This is a messy process, so most of the time not all of the air really gets exchanged.

    The piston starts moving up again. Closing off the hole in the cylinder wall. (and in our engines..) The skirt, as it travels up, also opens the passage to the intake manifold, and carburetor. The piston traveling up, sucks fuel and air into the crankcase.

    As the piston travels, it also closes off the exhaust port. Now the cylinder is sealed, and the engine is compressing the air and fuel mixture, getting ready to spark the spark plug and start the next cycle.

    So... why did I explain all of that? 2 stroke motors are "tuned." Like a tuba, or trombone. They work really well at certain speeds, and throttle positions, but when they're not operating at their ideal rpm range (which is pretty short on most motors) their torque is very low.

    Between disk valves, or reed valves, a good tuned pipe, and a few other tricks, 2 stroke motors can get absolutely clean air in their cylinder, and make lots and lots of power, at certain RPM. Sadly, they don't operate there much. The classic 2 stroke sound is actually the motor 4, 6 or 8 stroking, because they're not getting enough clean air in the cylinder to burn. So the motor skips a few cycles as good air cycles in.

    4 stroke motors make good torque at very low rpm, and their torque curve falls off in a smooth fashion. 2 stroke motors make low torque at low rpm, good torque at their operating rpm, and very low torque when you exceed their operating rpm.
     
  12. biknut

    biknut Active Member

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    The beauty of a china girl engine is they're tuned for low hp, wide power band. You can run them down to almost 1000 rpm, and they'll still take full throttle, and run up to 7000 plus, which wouldn't be all that high of a rpm on a high hp 2 stroke.

    That's a good design feature for a bicycle with a motor.
     
  13. racie35

    racie35 Active Member

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    Only good thing about 2 strokes is its optional to buy one. Why those polluting pigs are still sold is beyond logic. If they were any good they be in cars,trucks and current bikes..instead they push em off on people looking for a deal----chainsaws,they work okay there,that's because power isn't as important as a sharp bladed tooth cranking fast...weedeaters too---same cheesy way out
     
  14. dumpstercrusher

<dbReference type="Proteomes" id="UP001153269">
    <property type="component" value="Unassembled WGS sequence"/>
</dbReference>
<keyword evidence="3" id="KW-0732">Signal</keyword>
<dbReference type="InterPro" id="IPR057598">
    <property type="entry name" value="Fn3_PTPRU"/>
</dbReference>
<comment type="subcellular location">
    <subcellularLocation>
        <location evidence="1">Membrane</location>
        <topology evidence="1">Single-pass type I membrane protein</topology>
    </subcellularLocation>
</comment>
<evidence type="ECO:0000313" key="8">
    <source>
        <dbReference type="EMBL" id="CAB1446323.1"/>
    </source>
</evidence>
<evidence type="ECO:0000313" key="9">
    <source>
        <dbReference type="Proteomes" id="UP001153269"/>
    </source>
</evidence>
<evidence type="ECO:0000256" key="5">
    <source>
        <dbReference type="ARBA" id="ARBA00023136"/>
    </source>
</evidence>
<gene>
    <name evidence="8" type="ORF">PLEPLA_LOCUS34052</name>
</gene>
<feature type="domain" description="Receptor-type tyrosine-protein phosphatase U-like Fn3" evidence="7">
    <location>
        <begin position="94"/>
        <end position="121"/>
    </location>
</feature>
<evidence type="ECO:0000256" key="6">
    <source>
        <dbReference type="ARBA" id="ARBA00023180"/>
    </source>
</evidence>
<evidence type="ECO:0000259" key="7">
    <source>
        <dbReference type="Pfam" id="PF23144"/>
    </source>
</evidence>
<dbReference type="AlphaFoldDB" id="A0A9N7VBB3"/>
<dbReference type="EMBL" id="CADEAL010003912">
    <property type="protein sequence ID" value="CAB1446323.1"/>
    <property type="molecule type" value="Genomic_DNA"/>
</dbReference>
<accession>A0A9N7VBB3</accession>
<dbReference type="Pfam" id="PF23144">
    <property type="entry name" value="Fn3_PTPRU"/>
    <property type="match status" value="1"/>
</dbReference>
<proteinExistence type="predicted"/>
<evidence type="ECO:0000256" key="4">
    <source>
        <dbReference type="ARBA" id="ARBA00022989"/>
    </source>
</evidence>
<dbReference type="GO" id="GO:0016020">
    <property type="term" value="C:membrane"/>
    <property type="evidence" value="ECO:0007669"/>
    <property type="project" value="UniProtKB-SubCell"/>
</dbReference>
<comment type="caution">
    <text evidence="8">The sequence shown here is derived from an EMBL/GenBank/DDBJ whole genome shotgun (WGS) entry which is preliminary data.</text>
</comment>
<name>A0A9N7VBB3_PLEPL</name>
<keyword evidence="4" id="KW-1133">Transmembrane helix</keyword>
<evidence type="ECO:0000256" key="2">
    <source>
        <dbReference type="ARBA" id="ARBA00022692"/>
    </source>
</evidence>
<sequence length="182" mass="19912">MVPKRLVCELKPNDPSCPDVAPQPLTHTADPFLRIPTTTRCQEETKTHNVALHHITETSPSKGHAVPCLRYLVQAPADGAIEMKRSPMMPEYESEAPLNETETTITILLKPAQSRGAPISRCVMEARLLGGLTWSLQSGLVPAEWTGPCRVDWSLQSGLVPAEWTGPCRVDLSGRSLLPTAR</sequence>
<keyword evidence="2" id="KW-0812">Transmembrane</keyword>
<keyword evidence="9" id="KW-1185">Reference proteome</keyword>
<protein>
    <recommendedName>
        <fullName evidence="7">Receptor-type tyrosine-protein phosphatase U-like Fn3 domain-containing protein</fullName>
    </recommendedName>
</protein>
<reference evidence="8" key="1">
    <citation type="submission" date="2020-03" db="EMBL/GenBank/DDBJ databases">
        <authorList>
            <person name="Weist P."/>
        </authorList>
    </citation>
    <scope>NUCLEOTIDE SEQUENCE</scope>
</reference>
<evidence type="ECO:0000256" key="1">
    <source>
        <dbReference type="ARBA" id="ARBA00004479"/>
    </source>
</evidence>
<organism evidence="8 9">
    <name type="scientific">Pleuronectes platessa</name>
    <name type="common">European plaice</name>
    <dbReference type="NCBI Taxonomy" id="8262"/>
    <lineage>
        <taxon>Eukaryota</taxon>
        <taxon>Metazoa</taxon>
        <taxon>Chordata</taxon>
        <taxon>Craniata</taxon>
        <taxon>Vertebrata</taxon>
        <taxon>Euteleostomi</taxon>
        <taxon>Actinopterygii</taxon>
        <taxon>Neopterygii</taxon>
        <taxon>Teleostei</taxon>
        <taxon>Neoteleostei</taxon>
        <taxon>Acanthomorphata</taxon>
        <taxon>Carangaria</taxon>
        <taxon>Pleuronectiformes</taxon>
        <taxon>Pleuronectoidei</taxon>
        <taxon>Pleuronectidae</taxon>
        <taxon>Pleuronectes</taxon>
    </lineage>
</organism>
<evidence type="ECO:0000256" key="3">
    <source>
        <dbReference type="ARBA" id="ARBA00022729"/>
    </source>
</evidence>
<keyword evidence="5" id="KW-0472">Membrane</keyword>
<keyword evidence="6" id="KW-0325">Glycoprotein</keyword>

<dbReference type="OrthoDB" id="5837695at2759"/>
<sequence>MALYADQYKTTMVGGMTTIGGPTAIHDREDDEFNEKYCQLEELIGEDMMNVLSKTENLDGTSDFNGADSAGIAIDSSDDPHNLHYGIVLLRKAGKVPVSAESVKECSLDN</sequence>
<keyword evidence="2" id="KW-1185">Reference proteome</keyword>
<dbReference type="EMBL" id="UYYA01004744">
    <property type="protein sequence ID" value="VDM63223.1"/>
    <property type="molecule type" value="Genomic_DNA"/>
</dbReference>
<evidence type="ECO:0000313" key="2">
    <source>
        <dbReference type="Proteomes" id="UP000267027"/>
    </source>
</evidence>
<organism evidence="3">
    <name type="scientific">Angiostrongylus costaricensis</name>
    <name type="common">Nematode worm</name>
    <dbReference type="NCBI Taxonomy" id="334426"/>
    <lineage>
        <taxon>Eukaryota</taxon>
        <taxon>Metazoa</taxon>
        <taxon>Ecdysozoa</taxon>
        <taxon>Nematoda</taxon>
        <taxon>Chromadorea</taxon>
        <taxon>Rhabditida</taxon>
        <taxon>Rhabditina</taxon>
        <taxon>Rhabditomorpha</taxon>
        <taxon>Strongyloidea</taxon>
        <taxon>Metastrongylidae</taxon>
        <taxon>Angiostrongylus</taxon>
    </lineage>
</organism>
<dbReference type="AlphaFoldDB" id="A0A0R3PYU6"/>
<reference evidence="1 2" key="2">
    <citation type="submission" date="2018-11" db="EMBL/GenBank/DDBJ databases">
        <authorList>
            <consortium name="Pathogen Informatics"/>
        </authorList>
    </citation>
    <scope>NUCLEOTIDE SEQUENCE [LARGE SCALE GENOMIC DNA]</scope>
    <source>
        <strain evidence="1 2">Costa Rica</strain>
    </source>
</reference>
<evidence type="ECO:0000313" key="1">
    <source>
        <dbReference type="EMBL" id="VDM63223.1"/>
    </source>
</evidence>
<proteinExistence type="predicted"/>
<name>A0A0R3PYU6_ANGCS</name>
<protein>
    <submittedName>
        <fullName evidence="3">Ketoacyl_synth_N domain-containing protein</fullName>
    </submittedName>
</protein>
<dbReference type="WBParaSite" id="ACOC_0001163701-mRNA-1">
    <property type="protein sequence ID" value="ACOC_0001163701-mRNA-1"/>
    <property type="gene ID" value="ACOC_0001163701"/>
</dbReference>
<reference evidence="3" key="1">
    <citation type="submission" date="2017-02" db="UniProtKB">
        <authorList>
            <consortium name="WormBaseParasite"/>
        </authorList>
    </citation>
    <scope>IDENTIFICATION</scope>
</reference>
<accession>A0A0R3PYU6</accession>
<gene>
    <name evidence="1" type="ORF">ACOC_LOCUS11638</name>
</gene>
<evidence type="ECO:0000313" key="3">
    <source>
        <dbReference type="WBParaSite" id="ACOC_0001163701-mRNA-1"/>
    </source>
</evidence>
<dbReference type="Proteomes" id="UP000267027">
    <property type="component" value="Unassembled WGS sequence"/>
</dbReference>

dumpstercrusher New Member

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    thanks for the posts! learnin a lot
     
  15. biknut

    biknut Active Member

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    The same reasons that make 2 strokes more desirable for chainsaws and weed eaters, also apply for motor bicycles.

    A big heavy 4 stroke chain saw wouldn't make sense. Same reasoning applies for motor bicycles.
     
  16. crassius

    crassius Well-Known Member

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    I hate mixing gas, but my arm can't do a pull start at all.

    also like the real clutch and low price of 2-strokes
     
  17. nerobro

    nerobro New Member

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    2 strokes don't need to be dirty. Run at high power levels, 2 strokes can be very, very clean. Injected 2 strokes can be astoundingly clean. (like pass euro 3 with flying colors clean..)

    The reason they're not in current bikes, cars, and trucks is due to their powerband. And people don't like the idea of having to add oil to their car.

    They're still common in marine use, where they're still accustomed to using oil with their gas.
     
  18. maniac57

    maniac57 Old, Fat, and still faster than you

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    The pollution issue is the ONLY reason two stroke engines are not everywhere.
    I think any four stroke that could compete equally with a two stroke would be so expensive and fragile as to be useless.
     
  19. dodge dude94

    dodge dude94 New Member

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    I will also add that in most cases (Scotto exempted here), 2 strokers just plain look cool.


    :D
     
  20. racie35

    racie35 Active Member

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    You should call gm and ford with the news!